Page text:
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For new AT&T smartphone customers, no more unlimited data plans

In an attempt to ease congestion on its network, AT&T is no longer offering new customers an unlimited data plan.

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Figuring out which plan to choose may not be easy, because many people have only a hazy notion of the size of a gigabyte and how many they use now. By contrast, a minute spent talking on the phone is easy to understand, and many people have learned roughly how many minutes they use every month.

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The limits will apply only on AT&T's cellular networks. Data usage over Wi-Fi networks, including AT&T's public Wi-Fi "hot spots," will not count toward the limits.

De la Vega noted that AT&T lets customers track their usage online. The iPhone also has a built-in usage tracking tool. And the carrier will also text subscribers to let them know they're getting close to their limits.

Jason Prance, an iPhone 3G user in Atlanta, said his first reaction to the end of unlimited usage was to be "ticked off."

"If you're taking the ability to go unlimited away from people, you immediately get defensive," he said.

But then he checked his data consumption on his iPhone for the first time and found he had never used more than 200 megabytes in a month. That surprised him, he said, because he sends and receives a lot of e-mail and watches online video now and then.

Now he figures he can save $30 per month by switching himself and his wife to the $15 plan.

For the iPad, the tablet computer Apple released a few months ago, the new $25-per-month plan will replace the $30 unlimited plan. IPad owners can keep the old unlimited plan as long as they keep paying $30 per month, AT&T said.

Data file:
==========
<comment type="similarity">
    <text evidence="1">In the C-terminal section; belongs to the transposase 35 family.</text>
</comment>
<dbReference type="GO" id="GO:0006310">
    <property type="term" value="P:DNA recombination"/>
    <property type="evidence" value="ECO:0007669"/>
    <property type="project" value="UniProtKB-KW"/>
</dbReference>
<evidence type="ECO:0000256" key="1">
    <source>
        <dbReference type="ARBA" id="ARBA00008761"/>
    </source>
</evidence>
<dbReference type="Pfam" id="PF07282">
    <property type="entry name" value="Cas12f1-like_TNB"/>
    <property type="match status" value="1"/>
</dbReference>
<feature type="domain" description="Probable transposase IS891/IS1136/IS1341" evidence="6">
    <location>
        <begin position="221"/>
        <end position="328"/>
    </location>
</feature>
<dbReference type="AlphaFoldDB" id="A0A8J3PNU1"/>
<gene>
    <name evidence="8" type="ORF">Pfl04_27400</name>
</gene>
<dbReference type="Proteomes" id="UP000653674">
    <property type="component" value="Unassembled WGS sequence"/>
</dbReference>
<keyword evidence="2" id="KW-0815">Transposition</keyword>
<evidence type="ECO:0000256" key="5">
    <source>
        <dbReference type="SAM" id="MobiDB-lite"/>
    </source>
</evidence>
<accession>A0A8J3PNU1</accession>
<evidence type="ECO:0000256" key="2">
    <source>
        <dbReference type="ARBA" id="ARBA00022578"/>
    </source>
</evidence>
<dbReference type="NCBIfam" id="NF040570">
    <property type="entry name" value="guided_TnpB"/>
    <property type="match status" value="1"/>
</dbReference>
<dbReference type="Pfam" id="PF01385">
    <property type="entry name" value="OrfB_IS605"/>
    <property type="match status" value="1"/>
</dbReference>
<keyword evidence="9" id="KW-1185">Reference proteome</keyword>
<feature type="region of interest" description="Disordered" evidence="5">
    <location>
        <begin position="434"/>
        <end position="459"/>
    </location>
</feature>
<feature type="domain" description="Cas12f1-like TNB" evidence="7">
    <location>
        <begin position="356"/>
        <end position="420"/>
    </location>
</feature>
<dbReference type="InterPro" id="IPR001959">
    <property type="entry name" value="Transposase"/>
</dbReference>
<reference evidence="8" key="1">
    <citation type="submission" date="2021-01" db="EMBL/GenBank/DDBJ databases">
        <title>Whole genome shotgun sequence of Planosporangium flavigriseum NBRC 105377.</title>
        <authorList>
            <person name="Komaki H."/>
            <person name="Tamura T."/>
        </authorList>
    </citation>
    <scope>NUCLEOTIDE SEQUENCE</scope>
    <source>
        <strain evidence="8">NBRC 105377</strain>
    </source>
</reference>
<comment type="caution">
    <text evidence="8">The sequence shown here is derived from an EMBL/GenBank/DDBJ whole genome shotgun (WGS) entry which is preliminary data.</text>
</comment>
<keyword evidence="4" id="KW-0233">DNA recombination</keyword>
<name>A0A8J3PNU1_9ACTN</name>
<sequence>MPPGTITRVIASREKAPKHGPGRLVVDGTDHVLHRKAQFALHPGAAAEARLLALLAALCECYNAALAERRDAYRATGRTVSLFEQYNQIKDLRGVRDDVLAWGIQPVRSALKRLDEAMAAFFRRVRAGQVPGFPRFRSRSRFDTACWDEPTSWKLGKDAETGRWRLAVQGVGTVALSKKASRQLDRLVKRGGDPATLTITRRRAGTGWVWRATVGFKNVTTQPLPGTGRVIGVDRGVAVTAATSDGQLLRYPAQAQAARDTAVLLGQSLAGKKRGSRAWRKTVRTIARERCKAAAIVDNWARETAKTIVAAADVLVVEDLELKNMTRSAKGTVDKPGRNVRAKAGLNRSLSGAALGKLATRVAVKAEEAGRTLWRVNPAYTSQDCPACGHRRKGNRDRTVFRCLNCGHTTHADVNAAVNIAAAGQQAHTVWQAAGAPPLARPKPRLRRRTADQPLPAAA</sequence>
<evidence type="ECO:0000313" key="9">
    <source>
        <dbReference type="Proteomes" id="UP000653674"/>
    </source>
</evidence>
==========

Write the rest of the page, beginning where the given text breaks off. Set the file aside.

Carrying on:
AT&T, based in Dallas, said the new plans shouldn't materially affect its profits this year. Its stock rose 34 cents, or 1.3 percent, to $24.67 in Wednesday afternoon trading.

Customers have rebelled against the idea of data usage caps on broadband Internet at home, at least when limits are set low enough to make online video expensive. Time Warner Cable Inc. was forced to back away from trials of data caps last year after protests and threats of legislative action.

On wireless networks, where there's less data capacity to go around, usage caps have been more common. Most wireless carriers, for instance, limit data cards for laptops to 5 gigabytes per month.

With competition for smart phone users intense, phone companies have been reluctant to impose data caps on those devices, although Sprint Nextel Corp. reserves the right to slow down or disconnect users who exceed 5 gigabytes per month.

Carriers have also started to lift limits on other use, selling plans with unlimited calling and text messaging. That's not a big gamble because not many people have the time to talk on the phone for eight hours a day or spend every waking minute sending text messages. Smart phones, on the other hand, can draw a lot of data, depending on where and how they're used.

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Online:

AT&T's data calculator, for consumption estimates:

http://www.att.com/standalone/data-calculator/index.html